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I use the R package GBM as probably my first choice for predictive modeling. There are so many great things about this algorithm but the one "bad" is that I cant easily use model code to score new data outside of R. I want to write code that can be used in SAS or other system (I will start with SAS (no access to IML)).

Lets say I have the following data set (from GBM manual) and model code:

library(gbm)
set.seed(1234)
N <- 1000
X1 <- runif(N)
X2 <- 2*runif(N)
X3 <- ordered(sample(letters[1:4],N,replace=TRUE),levels=letters[4:1])
X4 <- factor(sample(letters[1:6],N,replace=TRUE))
X5 <- factor(sample(letters[1:3],N,replace=TRUE))
X6 <- 3*runif(N)
mu <- c(-1,0,1,2)[as.numeric(X3)]
SNR <- 10 # signal-to-noise ratio
Y <- X1**1.5 + 2 * (X2**.5) + mu
sigma <- sqrt(var(Y)/SNR)
Y <- Y + rnorm(N,0,sigma)
# introduce some missing values
#X1[sample(1:N,size=500)] <- NA
X4[sample(1:N,size=300)] <- NA
X3[sample(1:N,size=30)] <- NA
data <- data.frame(Y=Y,X1=X1,X2=X2,X3=X3,X4=X4,X5=X5,X6=X6)
# fit initial model

gbm1 <- gbm(Y~X1+X2+X3+X4+X5+X6, # formula
data=data, # dataset
var.monotone=c(0,0,0,0,0,0), # -1: monotone decrease,
distribution="gaussian", 
n.trees=2, # number of trees
shrinkage=0.005, # shrinkage or learning rate,
# 0.001 to 0.1 usually work
interaction.depth=5, # 1: additive model, 2: two-way interactions, etc.
bag.fraction = 1, # subsampling fraction, 0.5 is probably best
train.fraction = 1, # fraction of data for training,
# first train.fraction*N used for training
n.minobsinnode = 10, # minimum total weight needed in each node
cv.folds = 5, # do 5-fold cross-validation
keep.data=TRUE, # keep a copy of the dataset with the object
verbose=TRUE) # print out progress

Now I can see the individual trees using pretty.gbm.tree as in

pretty.gbm.tree(gbm1,i.tree = 1)[1:7]

which yields

   SplitVar SplitCodePred LeftNode RightNode MissingNode ErrorReduction Weight
0         2  1.5000000000        1         8          15      983.34315   1000
1         1  1.0309565491        2         6           7      190.62220    501
2         2  0.5000000000        3         4           5       75.85130    277
3        -1 -0.0102671518       -1        -1          -1        0.00000    139
4        -1 -0.0050342273       -1        -1          -1        0.00000    138
5        -1 -0.0076601353       -1        -1          -1        0.00000    277
6        -1 -0.0014569934       -1        -1          -1        0.00000    224
7        -1 -0.0048866747       -1        -1          -1        0.00000    501
8         1  0.6015416372        9        10          14      160.97007    469
9        -1  0.0007403551       -1        -1          -1        0.00000    142
10        2  2.5000000000       11        12          13       85.54573    327
11       -1  0.0046278704       -1        -1          -1        0.00000    168
12       -1  0.0097445692       -1        -1          -1        0.00000    159
13       -1  0.0071158065       -1        -1          -1        0.00000    327
14       -1  0.0051854993       -1        -1          -1        0.00000    469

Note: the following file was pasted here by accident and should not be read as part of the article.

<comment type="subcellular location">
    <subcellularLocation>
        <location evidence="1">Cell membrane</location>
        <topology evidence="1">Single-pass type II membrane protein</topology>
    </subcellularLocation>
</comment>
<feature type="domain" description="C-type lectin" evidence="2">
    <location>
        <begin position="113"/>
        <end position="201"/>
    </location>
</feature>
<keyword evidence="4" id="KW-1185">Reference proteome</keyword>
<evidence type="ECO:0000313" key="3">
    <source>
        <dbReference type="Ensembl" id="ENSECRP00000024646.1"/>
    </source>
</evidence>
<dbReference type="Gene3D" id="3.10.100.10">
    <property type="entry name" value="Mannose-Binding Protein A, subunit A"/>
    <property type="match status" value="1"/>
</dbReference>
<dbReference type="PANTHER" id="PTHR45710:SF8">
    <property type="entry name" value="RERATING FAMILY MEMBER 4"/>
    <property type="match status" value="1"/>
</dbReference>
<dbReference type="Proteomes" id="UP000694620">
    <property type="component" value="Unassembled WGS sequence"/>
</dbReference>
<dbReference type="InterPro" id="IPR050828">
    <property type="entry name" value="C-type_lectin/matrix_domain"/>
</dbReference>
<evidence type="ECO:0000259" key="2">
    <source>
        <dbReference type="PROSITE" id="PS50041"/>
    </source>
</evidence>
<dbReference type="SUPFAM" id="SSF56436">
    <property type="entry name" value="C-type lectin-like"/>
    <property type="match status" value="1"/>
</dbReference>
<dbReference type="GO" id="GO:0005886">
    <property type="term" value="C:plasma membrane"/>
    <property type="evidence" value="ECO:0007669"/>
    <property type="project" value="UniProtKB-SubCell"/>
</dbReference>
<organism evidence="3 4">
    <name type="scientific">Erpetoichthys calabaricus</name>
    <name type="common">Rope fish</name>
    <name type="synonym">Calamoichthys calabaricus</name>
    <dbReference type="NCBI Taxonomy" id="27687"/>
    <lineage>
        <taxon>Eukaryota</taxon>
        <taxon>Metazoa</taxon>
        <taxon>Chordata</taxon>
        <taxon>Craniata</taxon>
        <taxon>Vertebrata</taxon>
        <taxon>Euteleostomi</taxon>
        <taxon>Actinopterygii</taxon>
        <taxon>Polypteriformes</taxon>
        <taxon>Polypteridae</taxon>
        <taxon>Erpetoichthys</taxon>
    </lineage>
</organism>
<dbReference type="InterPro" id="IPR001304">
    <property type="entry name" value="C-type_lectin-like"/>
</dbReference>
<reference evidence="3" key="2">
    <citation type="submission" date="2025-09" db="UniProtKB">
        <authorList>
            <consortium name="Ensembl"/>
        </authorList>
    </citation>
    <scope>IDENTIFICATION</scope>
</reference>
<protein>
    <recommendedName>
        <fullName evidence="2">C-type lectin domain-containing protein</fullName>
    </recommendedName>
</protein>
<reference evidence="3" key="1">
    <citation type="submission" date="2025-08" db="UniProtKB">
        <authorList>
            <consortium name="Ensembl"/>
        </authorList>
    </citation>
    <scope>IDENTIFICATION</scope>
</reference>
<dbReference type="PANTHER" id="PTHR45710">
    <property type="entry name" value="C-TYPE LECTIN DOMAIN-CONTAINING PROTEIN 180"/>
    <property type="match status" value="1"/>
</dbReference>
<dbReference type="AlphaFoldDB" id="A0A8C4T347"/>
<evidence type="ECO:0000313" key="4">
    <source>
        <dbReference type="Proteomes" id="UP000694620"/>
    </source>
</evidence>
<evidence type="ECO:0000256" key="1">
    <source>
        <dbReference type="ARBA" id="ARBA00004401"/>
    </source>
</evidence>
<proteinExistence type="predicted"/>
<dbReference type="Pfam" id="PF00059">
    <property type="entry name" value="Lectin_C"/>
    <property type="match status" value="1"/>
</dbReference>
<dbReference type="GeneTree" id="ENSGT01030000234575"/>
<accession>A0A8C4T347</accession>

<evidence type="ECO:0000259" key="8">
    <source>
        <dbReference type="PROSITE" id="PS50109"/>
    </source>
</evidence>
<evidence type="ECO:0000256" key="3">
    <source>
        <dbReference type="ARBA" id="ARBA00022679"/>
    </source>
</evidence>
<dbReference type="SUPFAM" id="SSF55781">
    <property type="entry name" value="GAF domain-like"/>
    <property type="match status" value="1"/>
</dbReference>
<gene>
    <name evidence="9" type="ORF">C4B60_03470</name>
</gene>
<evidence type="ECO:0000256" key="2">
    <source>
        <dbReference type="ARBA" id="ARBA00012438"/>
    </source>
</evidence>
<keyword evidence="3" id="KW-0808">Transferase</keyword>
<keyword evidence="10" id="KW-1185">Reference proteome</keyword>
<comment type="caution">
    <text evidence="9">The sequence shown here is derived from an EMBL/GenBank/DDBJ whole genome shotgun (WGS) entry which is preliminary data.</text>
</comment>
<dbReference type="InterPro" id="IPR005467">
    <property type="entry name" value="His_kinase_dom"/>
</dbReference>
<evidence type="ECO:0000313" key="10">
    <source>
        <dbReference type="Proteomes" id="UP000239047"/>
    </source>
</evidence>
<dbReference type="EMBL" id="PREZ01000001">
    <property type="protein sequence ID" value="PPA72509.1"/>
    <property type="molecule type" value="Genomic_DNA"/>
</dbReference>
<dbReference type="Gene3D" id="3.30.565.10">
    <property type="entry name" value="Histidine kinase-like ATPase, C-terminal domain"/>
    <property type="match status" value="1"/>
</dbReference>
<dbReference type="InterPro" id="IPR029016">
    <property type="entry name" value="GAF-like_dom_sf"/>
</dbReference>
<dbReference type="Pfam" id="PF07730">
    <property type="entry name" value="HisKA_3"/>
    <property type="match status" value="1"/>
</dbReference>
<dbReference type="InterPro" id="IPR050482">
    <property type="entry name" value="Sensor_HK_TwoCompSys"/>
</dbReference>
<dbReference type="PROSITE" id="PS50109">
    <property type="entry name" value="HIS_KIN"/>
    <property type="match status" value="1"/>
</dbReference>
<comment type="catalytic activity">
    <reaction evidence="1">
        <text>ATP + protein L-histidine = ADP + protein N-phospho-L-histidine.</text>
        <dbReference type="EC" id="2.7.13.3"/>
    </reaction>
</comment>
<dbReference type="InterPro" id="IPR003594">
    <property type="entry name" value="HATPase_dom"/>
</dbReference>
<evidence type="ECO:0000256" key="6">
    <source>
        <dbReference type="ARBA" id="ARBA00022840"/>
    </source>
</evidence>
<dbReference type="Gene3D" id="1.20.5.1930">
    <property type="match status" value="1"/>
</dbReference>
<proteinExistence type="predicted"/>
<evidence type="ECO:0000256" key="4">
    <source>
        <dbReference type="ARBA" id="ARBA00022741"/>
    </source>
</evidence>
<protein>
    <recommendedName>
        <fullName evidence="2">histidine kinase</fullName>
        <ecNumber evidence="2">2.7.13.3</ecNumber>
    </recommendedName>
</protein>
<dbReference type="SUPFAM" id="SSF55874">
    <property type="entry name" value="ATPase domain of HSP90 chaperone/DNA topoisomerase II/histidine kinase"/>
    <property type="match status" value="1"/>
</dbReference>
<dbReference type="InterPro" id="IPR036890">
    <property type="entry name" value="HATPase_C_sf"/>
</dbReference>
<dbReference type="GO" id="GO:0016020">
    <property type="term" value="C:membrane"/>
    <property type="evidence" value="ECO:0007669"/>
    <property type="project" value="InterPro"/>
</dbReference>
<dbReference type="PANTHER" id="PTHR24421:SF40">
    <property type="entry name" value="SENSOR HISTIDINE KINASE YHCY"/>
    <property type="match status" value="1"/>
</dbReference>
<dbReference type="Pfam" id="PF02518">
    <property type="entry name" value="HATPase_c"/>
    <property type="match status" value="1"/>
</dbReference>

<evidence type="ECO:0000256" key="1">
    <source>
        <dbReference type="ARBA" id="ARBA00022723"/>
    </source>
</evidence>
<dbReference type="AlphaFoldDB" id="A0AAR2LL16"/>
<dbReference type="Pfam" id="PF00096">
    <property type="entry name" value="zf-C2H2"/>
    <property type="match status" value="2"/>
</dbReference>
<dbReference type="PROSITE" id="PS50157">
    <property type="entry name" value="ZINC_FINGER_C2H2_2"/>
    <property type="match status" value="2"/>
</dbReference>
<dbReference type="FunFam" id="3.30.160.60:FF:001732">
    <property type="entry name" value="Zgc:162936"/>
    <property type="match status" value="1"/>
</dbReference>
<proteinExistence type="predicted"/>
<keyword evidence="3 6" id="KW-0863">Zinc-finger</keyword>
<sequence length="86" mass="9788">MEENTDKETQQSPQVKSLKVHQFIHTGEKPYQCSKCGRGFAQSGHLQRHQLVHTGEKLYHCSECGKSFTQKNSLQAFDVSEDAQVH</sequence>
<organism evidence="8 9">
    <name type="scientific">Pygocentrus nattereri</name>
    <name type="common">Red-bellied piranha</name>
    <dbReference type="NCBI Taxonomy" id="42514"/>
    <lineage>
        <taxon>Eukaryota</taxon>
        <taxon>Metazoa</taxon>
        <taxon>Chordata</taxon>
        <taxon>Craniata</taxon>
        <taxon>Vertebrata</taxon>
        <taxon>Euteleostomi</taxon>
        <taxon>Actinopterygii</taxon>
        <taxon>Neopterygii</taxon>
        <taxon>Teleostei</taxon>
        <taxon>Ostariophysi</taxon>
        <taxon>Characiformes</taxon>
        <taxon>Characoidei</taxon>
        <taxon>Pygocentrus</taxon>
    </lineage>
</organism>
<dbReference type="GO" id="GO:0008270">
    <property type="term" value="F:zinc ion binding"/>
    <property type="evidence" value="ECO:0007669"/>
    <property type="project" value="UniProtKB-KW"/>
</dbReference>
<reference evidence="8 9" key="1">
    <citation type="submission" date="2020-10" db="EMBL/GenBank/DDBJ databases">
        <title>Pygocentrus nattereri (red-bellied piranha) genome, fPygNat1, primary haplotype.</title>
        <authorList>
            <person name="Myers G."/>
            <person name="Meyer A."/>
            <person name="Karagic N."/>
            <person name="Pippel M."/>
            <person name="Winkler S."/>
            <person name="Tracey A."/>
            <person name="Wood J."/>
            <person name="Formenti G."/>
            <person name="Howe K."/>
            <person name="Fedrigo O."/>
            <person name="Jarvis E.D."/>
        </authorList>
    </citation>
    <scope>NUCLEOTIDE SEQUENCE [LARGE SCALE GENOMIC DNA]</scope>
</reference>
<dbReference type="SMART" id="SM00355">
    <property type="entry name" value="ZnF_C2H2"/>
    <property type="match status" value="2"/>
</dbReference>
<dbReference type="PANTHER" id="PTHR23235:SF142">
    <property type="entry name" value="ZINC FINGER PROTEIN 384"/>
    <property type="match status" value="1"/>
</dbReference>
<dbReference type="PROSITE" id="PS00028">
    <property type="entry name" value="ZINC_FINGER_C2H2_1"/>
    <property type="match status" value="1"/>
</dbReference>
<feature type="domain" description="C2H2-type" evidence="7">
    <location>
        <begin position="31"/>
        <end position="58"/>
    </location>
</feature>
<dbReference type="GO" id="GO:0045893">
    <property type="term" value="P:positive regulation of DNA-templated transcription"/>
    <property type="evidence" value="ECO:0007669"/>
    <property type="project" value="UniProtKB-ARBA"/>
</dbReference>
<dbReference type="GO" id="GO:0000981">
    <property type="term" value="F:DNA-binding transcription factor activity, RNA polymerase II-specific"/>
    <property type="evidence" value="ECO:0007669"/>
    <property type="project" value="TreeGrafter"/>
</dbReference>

15       -1  0.0005408284       -1        -1          -1        0.00000     30

The manual page 18 shows the following:

enter image description here

Based on the manual, the first split occurs on the 3rd variable (zero based in this output) which is gbm1$var.names[3] "X3". The variable is ordered factor.

types<-lapply (lapply(data[,gbm1$var.names],class), function(i) ifelse (strsplit(i[1]," ")[1]=="ordered","ordered",i))

types[3]

So, the split is at 1.5 meaning the value 'd and c' levels[[3]][1:2.5] (also zero based) splits to left node and the others levels[[3]][3:4] go to the right.

Next, the rule continues with a split at gbm1$var.names[2] as denoted by SplitVar=1 in the row indexed 1.

Has anyone written anything to move through this data structure (for each tree), constructing rules such as:

"If X3 in ('d','c') and X2<1.0309565491 and X3 in ('d') then scoreTreeOne= -0.0102671518"

which is how I think the first rule from this tree reads.

Or have any advice how to best do this?

share|improve this question
    
I think IML in SAS could offer a solution. However, I don't really understand R here. Could you interpret more clearly about the pattern? –  Robbie Liu Feb 16 '12 at 12:29
    
Hi Robbie- No access to IML. Looking for a data step. I added the description of the column contents for pretty.gbm.tree. –  B_Miner Feb 17 '12 at 17:02
    
Maybe you could take a look at rattle which implements such a functionality for decision trees (as discussed on Cross Validated). I didn't check myself if this would apply with gbm output. –  chl Feb 23 '12 at 22:02
    
Have you figured this out? I've developed metaprogramming from R to SAS for party::ctree and nnet, and I'd like to have the same for GBM. –  Andrew Dec 3 '12 at 21:28
1  
@B_Miner if you still need help with this, I cranked one out this weekend. It's specific to my use case, but it should be fairly easy to edit. Lemme know and we can figure out a discreet way to transfer the files. –  Zelazny7 May 10 at 21:16

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